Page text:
Homeless children are at risk for numerous health maintenance, academic performance, job preparedness, and emotional well- being issues. The effects of poverty multiply with time, posing greater risks the longer children are entrenched in homelessness. Expansive, holistic programming can address the special needs ofhomeless children. One-on-one mentoring offers a viable strategy to prevent morbidity emanating from homelessness by providing personal attention, encouragement, and affirmation to these vulnerable children, who with time, may develop a more defined self-identity that results in motivation and success.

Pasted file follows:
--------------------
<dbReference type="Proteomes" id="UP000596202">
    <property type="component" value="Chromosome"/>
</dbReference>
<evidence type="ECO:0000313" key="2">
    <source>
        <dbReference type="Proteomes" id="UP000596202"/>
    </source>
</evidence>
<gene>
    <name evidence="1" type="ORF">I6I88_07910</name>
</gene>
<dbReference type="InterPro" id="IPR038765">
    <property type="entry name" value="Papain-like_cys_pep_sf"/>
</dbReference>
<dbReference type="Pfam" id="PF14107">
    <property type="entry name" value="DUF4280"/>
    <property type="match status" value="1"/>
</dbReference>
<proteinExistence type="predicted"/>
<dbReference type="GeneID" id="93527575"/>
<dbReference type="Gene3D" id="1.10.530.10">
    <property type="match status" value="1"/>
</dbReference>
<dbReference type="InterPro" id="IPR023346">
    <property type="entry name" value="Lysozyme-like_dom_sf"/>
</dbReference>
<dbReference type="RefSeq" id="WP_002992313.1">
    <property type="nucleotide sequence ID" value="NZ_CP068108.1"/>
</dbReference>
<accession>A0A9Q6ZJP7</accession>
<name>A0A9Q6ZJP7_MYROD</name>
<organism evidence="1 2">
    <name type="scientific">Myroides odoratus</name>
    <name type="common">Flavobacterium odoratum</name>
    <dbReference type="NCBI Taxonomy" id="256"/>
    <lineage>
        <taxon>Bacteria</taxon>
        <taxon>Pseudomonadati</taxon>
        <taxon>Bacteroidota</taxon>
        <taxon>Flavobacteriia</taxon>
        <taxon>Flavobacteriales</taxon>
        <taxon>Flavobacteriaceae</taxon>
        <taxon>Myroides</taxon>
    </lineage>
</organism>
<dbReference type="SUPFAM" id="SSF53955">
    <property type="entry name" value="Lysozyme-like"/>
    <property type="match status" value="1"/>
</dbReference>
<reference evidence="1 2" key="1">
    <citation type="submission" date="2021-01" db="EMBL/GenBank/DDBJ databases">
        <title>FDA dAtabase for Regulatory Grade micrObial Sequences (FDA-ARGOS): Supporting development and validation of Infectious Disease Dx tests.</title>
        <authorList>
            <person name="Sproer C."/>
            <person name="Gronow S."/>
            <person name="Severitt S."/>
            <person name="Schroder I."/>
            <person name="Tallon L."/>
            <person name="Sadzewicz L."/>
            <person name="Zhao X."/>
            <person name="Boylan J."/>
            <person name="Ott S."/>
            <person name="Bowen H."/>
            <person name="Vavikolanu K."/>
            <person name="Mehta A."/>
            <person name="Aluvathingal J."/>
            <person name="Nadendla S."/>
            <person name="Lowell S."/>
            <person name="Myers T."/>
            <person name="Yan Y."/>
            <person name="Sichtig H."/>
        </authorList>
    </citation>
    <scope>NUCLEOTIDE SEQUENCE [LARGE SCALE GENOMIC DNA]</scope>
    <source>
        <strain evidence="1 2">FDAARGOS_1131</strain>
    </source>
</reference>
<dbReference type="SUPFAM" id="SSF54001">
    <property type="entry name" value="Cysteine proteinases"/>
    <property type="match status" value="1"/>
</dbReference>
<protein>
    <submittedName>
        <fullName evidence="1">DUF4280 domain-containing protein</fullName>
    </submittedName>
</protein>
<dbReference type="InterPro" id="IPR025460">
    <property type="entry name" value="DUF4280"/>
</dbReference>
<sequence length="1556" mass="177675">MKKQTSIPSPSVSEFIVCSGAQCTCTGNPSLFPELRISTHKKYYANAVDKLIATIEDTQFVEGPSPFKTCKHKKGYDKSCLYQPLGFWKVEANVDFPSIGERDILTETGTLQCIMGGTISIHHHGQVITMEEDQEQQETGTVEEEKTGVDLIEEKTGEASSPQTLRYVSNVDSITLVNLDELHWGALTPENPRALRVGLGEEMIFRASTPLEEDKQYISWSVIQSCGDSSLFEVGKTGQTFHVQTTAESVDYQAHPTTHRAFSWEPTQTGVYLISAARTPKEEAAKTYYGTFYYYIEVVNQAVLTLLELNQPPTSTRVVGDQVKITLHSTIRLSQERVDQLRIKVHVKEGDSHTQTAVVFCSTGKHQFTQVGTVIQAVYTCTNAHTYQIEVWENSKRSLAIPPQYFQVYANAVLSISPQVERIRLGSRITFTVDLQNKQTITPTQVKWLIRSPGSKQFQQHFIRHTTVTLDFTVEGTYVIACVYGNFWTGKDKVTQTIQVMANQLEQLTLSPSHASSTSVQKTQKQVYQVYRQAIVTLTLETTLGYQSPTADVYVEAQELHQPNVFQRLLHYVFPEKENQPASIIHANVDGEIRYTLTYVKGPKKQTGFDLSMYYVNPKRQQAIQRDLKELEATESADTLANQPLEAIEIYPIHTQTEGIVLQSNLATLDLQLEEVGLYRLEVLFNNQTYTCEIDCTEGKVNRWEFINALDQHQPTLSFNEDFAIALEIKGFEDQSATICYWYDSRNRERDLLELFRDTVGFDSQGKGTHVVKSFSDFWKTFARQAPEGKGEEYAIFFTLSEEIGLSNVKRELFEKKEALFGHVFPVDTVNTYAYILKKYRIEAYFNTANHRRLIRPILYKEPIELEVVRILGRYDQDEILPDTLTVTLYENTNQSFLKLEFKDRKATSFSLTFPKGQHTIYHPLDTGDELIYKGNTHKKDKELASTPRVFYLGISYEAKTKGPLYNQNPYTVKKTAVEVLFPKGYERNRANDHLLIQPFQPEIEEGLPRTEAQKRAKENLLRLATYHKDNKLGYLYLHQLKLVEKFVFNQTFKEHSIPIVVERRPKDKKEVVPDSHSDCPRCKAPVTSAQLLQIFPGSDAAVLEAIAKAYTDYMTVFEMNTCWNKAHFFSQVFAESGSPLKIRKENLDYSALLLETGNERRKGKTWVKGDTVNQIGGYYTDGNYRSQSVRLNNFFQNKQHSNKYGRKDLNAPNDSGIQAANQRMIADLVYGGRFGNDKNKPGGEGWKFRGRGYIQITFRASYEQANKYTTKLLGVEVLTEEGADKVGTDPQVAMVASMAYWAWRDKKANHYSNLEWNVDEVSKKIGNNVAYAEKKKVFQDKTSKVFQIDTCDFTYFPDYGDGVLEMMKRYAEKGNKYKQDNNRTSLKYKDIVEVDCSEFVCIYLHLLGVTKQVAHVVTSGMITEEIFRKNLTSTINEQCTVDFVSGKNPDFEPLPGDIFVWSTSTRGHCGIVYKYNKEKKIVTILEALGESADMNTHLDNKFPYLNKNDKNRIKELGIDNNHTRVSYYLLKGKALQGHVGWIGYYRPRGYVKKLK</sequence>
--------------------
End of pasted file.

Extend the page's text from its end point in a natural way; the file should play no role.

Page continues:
Mitchell, Julia Lane
"Mentoring: Combating Vulnerabilities of Homeless Children,"
Florida Public Health Review: Vol. 8, Article 13.
Available at: https://digitalcommons.unf.edu/fphr/vol8/iss1/13